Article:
“JR was glowing with pride,” she says. “I think I could almost see a halo around his little head and I am sure there were wings under his white gown.”

    Posted on June 26, 2012, to:

  • FORT WAYNE — The Diocese of Fort Wayne-South Bend, Catholic Charities of the diocese, Saint Anne Home and Retirement Community, Franciscan Alliance, the University of Saint Francis and Our Sunday Visitor have filed a lawsuit against various government defendants, seeking justice from U.S. District Court (Northern District of Indiana, Fort Wayne Division). The University of Notre Dame has filed a lawsuit in U.S. District Court (Northern District of Indiana, South Bend Division).

    Forty-three Catholic dioceses, schools, hospitals, social service agencies and other institutions filed suit in federal court Monday, May 21, at 11 a.m.

    At a news conference held Monday afternoon in the Archbishop Noll Catholic Center in Fort Wayne, Bishop Kevin C. Rhoades said, “(The U.S. bishops) have pursued various avenues to correct the problem of the overarching and overreaching mandate of the Department of Health and Human Services without litigation. Our efforts with the White House and with Congress have not succeeded, so now a number of our dioceses, Catholic schools and universities, Catholic health systems and Catholic charitable organizations are pursuing the judicial route.”

    The defendants named were the U.S. Department of Health and Human services (HHS), the U.S. Department of the Treasury, the U.S. Department of Labor and their respective secretaries.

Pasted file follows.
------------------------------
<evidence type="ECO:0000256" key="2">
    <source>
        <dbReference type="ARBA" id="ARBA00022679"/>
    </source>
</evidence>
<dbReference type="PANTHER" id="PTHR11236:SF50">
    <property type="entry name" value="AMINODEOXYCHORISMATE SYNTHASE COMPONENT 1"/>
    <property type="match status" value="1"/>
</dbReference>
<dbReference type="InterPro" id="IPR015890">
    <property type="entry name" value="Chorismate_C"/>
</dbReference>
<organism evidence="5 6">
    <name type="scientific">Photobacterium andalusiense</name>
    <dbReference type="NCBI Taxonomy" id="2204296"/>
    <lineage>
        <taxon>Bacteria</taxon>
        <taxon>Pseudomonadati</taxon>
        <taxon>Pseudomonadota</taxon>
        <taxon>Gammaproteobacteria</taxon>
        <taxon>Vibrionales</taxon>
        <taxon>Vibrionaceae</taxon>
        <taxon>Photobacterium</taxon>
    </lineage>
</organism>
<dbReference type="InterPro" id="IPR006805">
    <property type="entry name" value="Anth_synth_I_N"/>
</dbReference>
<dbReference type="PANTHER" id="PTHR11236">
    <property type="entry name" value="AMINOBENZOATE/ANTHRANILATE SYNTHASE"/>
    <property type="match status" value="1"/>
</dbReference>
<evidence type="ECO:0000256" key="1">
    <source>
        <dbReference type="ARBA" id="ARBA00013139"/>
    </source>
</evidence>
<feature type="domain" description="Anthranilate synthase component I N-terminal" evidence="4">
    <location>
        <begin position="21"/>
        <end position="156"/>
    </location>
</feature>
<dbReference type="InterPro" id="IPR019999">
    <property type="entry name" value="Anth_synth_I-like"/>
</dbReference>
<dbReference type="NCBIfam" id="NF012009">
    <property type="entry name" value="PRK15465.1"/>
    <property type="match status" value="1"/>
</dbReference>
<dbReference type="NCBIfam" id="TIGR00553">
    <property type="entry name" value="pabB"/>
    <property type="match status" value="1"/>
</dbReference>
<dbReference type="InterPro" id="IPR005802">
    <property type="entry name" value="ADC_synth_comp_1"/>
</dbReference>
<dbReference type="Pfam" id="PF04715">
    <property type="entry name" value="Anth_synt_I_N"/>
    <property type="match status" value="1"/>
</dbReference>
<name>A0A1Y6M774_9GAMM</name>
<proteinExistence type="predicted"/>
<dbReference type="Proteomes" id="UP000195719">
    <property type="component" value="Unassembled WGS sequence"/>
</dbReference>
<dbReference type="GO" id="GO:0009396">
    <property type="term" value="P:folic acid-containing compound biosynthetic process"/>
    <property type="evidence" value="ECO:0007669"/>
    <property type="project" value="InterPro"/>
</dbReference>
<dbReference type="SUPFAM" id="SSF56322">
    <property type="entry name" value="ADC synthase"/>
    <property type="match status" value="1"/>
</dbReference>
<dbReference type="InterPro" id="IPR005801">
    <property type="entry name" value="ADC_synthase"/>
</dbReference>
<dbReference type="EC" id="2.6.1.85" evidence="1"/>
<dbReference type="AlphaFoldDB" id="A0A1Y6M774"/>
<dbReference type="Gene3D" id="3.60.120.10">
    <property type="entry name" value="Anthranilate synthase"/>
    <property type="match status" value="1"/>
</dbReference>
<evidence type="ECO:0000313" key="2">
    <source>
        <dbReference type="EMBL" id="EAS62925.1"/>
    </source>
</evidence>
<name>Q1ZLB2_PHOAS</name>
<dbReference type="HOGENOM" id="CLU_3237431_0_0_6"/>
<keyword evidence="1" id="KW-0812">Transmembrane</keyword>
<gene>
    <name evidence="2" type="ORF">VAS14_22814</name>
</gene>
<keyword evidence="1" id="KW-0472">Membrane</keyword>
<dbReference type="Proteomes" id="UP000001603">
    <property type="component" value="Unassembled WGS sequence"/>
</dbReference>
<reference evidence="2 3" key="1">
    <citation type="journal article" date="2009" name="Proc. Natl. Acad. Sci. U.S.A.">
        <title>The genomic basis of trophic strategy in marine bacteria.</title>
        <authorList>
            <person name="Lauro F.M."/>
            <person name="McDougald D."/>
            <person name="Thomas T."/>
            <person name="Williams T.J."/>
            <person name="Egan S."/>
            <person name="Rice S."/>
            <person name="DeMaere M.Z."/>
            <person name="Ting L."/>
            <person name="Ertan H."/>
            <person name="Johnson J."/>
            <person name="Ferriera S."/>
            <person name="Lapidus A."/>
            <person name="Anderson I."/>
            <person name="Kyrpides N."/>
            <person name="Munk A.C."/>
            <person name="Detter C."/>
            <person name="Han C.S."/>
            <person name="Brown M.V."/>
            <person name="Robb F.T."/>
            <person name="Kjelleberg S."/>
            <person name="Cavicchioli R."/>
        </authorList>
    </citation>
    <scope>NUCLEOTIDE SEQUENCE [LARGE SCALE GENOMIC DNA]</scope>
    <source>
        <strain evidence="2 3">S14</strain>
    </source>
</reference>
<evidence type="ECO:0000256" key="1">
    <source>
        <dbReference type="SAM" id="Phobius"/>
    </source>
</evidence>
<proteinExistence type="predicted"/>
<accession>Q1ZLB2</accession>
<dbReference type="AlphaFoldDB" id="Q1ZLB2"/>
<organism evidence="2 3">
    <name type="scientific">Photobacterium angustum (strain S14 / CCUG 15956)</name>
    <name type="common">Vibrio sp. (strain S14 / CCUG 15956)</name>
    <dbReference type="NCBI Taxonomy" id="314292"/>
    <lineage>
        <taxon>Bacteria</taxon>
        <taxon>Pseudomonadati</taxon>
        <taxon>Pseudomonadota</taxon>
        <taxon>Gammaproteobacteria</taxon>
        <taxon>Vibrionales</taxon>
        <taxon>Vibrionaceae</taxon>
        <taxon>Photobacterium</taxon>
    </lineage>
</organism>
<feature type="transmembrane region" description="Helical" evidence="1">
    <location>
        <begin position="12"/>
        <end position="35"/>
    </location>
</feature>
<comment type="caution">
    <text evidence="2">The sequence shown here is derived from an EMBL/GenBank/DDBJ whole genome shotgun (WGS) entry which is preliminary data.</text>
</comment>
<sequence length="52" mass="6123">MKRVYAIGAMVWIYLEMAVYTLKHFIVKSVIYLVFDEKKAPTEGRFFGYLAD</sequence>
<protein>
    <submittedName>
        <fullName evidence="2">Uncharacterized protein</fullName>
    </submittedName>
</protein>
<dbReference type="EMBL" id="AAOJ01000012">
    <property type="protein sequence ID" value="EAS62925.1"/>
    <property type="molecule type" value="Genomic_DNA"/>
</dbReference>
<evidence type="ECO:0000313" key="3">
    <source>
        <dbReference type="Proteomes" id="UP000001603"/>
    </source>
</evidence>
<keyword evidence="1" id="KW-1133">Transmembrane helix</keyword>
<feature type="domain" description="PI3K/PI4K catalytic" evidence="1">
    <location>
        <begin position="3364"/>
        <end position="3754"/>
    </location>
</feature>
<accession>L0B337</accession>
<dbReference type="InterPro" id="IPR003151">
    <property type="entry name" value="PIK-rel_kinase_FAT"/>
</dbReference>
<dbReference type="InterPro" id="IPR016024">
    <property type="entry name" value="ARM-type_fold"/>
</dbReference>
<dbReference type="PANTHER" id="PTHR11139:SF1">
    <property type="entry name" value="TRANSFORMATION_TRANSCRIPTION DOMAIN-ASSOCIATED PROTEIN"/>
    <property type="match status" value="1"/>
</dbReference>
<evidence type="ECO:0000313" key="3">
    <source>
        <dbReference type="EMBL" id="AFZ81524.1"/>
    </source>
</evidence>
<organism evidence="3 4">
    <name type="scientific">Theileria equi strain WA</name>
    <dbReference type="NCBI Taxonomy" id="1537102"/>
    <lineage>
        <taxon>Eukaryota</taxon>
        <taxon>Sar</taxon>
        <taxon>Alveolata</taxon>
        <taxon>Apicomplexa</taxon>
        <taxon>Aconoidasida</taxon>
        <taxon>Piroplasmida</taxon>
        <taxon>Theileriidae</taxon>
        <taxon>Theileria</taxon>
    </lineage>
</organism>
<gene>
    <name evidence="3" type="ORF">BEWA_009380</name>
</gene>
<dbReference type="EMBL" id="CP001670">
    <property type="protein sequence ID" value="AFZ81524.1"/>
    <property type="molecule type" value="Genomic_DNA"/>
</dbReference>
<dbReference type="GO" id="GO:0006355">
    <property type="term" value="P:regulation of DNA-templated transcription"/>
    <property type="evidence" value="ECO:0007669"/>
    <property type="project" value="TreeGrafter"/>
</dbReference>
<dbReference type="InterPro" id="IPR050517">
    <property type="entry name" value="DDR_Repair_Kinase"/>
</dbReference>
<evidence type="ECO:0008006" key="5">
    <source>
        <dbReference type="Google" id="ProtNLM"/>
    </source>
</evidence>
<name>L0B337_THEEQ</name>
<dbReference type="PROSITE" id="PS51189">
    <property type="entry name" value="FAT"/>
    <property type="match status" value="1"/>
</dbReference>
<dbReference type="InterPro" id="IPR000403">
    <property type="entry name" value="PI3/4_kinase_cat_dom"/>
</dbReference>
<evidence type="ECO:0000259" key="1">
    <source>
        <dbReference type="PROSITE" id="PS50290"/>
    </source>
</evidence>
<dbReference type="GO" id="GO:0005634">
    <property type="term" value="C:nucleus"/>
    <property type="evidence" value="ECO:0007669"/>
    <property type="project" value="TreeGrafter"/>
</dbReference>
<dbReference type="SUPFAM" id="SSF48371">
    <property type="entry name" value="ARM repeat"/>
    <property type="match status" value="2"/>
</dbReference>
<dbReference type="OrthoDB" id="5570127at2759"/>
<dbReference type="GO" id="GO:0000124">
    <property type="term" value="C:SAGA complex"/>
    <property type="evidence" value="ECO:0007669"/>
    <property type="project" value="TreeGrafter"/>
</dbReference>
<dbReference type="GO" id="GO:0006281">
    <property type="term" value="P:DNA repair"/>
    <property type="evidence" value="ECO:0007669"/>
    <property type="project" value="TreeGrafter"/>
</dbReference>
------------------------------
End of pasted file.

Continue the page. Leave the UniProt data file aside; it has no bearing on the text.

The lawsuit stems from the recently enacted HHS mandate in which religious employers who do not qualify for a narrow exemption will be forced to provide to their employees abortion-inducing drugs, sterilization and contraceptive products and services at no cost to employees.

    This mandate presents a clear and present danger to these Catholic entities’ ability to teach and live their faith, and would make them complicit in providing and facilitating products and services contrary to their clearly stated doctrines.

    The plaintiffs in this case believe the HHS mandate to be clearly unconstitutional and any accommodations previously made were substandard and unacceptable.

    “American history and tradition, embodied in the First Amendment to the United States Constitution and Religious Freedom Restoration Act, protect religious entities from such overbearing and oppressive governmental action,” Bishop Rhoades said at the news conference. “Religious freedom, protected in the U.S. Constitution and other laws and statutes, is rooted in the dignity of every human person. It is inherent in our humanity, a God-given right. It is a cornerstone of basic human rights and is necessary for the flourishing of a just society. We are obliged to defend it for ourselves and for others. We are asking in this lawsuit that this right be respected by our government.”

    This lawsuit is about an unprecedented attack by the federal government on one of America’s most cherished freedoms: the freedom to practice one’s religion without government interference. It is not about whether people have access to certain services; it is about whether the government may force religious institutions and individuals to provide and facilitate services that violate their religious beliefs.